Central Tendency: Dot Plots, Histograms & Box Plots

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  • 0:04 What Is Central Tendency?
  • 0:48 Central Tendency Dot Plots
  • 2:16 Central Tendency Histograms
  • 3:07 Central Tendency Box Plots
  • 4:53 Lesson Summary
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Lesson Transcript
Instructor: Betsy Chesnutt

Betsy teaches college physics, biology, and engineering and has a Ph.D. in Biomedical Engineering

To quickly visualize and categorize groups of data, we can use graphical representations like dot plots, histograms, and box plots. In this lesson, you will learn how to create and interpret these important graphs.

What Is Central Tendency?

Central tendency is defined as the typical value of a set of data. There are three main ways that we measure central tendency: mean, median, and mode.

The mean is the average of all the data. To find the mean, add up all the values and then divide by the number of values. The median is the value that is exactly in the middle of a list of the data, after it's been arranged in numerical order. The mode is the most commonly occurring number in the data set. Although these measures of central tendency are very useful, sometimes it's not enough just to know the mean, median, or mode. Sometimes, you need to represent data graphically in order to see any underlying patterns.

Central Tendency Dot Plots

One of the simplest ways to represent a set of data graphically is a dot plot. Dot plots are graphs that show the number of times that each data point occurs by the placement of dots. For example, if a teacher wanted to know how many books his students read last month, he could collect the data, organize it into a table like the one on your screen below, and then make a dot plot like the one shown on screen below that. In this dot plot, each dot represents one student.


Data gathered by a teacher on the number of books read in a one month by students
data table



This dot plot represents how many books were read by students in a class during one month. Each dot represents one student.
dot plot


Dot plots are really good for identifying the mode of a data set, which in this case are seven and nine. This means that more students read seven or nine books during the last month than any other number of books.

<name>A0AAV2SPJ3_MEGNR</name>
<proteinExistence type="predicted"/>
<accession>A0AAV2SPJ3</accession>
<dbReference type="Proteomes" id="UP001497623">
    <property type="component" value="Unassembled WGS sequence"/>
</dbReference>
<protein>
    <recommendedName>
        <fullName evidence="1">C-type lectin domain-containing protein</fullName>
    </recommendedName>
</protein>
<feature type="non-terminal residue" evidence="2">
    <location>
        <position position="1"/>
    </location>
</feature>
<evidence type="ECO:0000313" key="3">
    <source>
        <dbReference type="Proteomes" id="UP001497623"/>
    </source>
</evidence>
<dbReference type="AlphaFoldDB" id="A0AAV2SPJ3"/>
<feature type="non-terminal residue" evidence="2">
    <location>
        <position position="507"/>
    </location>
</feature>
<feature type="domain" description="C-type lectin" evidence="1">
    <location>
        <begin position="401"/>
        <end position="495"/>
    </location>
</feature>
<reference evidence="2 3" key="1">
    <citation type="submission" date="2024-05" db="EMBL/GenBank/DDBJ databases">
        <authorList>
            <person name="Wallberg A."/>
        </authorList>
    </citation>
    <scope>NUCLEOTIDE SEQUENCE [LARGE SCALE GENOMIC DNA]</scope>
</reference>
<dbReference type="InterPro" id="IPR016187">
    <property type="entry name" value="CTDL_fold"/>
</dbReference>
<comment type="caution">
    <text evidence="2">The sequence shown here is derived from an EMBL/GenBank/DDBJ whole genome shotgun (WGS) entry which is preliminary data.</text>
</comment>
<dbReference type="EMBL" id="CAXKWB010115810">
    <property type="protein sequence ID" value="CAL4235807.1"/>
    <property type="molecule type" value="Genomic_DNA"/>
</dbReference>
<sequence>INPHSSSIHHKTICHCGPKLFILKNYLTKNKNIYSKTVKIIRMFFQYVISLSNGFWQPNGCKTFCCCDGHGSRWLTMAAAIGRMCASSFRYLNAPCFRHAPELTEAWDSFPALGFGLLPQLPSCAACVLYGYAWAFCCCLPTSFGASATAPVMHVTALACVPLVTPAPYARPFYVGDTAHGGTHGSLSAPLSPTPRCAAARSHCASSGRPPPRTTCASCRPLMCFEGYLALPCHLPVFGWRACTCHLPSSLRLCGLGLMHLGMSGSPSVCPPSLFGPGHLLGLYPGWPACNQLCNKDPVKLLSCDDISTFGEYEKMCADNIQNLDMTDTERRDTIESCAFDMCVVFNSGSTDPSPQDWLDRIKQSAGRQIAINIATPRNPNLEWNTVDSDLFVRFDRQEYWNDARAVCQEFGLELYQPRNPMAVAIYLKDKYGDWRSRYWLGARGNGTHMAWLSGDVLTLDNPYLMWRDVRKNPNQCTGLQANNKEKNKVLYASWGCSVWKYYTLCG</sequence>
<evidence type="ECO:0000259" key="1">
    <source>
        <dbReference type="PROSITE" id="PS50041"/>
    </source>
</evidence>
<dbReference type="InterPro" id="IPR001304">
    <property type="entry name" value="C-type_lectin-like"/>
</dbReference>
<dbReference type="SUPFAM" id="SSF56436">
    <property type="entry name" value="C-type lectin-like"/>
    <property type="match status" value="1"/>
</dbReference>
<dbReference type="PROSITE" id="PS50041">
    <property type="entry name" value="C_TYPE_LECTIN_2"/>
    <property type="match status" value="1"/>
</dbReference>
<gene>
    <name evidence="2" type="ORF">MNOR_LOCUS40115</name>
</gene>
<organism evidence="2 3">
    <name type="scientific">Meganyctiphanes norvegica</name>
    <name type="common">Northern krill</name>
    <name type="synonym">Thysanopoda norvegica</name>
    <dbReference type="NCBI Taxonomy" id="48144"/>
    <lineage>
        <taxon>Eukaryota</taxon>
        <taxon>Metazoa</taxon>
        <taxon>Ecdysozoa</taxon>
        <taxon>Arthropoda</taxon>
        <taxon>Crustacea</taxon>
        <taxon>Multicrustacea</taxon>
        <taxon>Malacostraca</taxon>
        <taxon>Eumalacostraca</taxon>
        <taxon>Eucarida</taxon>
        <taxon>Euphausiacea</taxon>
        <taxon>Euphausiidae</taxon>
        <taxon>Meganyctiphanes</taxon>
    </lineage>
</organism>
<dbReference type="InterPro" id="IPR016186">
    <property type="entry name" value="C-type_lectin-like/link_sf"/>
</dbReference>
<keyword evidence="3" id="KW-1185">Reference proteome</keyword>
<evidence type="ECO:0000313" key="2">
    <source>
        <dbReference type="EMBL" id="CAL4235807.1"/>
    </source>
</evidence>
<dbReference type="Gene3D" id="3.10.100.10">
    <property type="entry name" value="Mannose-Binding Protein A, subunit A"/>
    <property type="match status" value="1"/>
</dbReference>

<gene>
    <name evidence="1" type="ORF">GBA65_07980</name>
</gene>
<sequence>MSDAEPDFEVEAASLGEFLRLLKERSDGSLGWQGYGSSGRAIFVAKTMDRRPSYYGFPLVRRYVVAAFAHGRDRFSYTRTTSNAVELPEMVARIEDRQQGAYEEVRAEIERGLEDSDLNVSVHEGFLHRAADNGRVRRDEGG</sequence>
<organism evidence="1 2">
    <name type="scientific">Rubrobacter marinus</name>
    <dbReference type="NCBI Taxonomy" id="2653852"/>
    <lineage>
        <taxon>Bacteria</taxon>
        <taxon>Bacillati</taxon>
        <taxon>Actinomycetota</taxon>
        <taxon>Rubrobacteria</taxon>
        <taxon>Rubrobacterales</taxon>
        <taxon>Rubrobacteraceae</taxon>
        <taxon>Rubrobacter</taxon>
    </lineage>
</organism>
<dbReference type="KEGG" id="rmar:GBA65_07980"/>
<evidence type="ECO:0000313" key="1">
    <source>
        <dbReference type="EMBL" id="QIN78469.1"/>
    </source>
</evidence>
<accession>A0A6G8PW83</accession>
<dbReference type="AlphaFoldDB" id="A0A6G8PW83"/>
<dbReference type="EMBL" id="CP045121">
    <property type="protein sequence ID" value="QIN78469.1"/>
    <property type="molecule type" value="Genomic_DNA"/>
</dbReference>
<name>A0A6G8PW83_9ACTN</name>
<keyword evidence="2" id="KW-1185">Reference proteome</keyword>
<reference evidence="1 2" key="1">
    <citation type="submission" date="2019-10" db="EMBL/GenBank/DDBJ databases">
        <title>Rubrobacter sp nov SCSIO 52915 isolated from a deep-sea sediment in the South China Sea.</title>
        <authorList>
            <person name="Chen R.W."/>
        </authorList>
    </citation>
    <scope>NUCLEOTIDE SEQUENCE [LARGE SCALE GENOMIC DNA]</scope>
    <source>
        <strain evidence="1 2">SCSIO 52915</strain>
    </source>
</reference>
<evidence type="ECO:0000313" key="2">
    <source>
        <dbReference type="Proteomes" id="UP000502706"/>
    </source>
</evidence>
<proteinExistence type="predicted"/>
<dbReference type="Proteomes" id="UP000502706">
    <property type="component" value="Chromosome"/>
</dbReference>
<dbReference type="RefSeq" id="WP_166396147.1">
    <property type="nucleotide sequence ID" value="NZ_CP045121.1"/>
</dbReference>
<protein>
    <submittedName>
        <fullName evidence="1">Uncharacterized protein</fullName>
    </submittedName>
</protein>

The median can be found by locating the point that is exactly in the middle. Here, the median is 4.5 books because there are 50 dots in total, and dot 25 is at four books and dot 26 is at 5 books.

To find the mean, you need to calculate a weighted average. Multiply each number of books by the number of students above it. Then add all these and divide by the total number of students (50) to find the mean.

Mean = ((0 x 3) + (1 x 3) + (2 x 7) + (3 x 6) + (4 x 6) + (5 x 3) + (6 x 4) + (7 x 8) + (8 x 2) + (9 x 8)) / 50 = 4.8 books

Central Tendency Histograms

A histogram shows the frequency of how often a certain value occurs using a bar graph. Histograms are used to visualize the distribution of data.

To make a histogram:

  1. Decide how many groups you want to have, and separate the data into groups.
  2. On the x-axis, label the value of each group, and on the y-axis, label the number of data points in each group (the frequency).
  3. Draw a bar that is the height of the frequency for each group.

A histogram of our example data is shown on your screen below. This histogram has a group size of 1 book, so there are 10 different groups.


histogram example


From a histogram, you can quickly see how the data is distributed, and this helps you decide how to analyze the data further. In this histogram, there is not a clear pattern in the data, but in many cases, there will be.

Central Tendency Box Plots

Box plots, also known as box-and-whisker plots, only show a summary of the data, including the median and minimum and maximum values. They are used to quickly compare different sets of data with each other.

To make a box plot:

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